I know you can get a few free chapters of Kevin YanksPHP & Mysql: Novice to Ninja
    You may need to search for other books on Ruby and Python on Amazon (didn't see anything for beginners on Sitepoint).

    If you can't find a book or can't tell by what is provided freely online, I suggest going to a book store and flipping through a few pages. Read the first chapter or two, did it sound like the author connected with your learning style? If it didn't, move on to another language or a book by a different author.

  6. #6
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    The three languages you mentioned (and there are many others from which to choose) all have fundamental similarities. However, they have major differences in style and syntax.
    Since this is your initial foray into back-end development, I suggest you commit the time to try each one.
    Take them all for a 'test drive' and see if one style/syntax feels more comfortable to you. Javascript is a quick and painless way to get a taste of the [more traditional] C-style standard syntax. It has the additional bonus that ALL OF YOUR EFFORTS are directly applicable in any web-based project you work in the future.

    • Ruby (and Rails) has a more 'natural' syntactic structure - the language feels more like human language - but still is highly structured and truly Object Oriented.
    • Python is great because you can write quickly and at-a-glance understand the overall structure of the code.
    • PHP has a great legacy; which translate into numeorus resources available from which to learn.
    • Newer choices like C# [.NET] should also be included in your list. C# subscribes to that same C-style syntax, it is strongly-typed, truly OOP and can be compiled for the web or desktop.


    Let us know your progress and your impressions as you take these languages for a spin around the block.
    Don't be yourself. Be someone a little nicer. -Mignon McLaughlin, journalist and author (1913-1983)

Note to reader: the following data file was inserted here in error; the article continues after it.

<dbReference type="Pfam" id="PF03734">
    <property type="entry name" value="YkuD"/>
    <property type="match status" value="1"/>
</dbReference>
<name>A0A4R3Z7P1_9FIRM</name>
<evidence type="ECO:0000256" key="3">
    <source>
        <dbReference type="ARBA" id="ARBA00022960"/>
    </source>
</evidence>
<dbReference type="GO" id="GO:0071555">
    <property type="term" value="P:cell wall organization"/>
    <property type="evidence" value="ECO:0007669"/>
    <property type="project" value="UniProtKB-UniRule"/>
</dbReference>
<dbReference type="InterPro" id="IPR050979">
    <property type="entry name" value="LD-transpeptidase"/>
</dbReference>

Git is for EVERYONE
    Literally, the best app for readers.
    Make Your P@ssw0rd Secure
    Leveraging SubDomains

  7. #7
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    Quote Originally Posted by ParkinT View Post
    The three languages you mentioned (and there are many others from which to choose) all have fundamental similarities. However, they have major differences in style and syntax.
    Since this is your initial foray into back-end development, I suggest you commit the time to try each one.
    Take them all for a 'test drive' and see if one style/syntax feels more comfortable to you. Javascript is a quick and painless way to get a taste of the [more traditional] C-style standard syntax. It has the additional bonus that ALL OF YOUR EFFORTS are directly applicable in any web-based project you work in the future.

    • Ruby (and Rails) has a more 'natural' syntactic structure - the language feels more like human language - but still is highly structured and truly Object Oriented.
    • Python is great because you can write quickly and at-a-glance understand the overall structure of the code.
    • PHP has a great legacy; which translate into numeorus resources available from which to learn.
    • Newer choices like C# [.NET] should also be included in your list. C# subscribes to that same C-style syntax, it is strongly-typed, truly OOP and can be compiled for the web or desktop.


    Let us know your progress and your impressions as you take these languages for a spin around the block.
    After taking a look at C# asp.net, I'm very interested in learning in more. Do you have any recommended reads for beginners on the topic? Thanks!

  8. #8
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    I've recommended the following to several http://www.c-sharpcorner.com/uploadf...545am/csp.aspx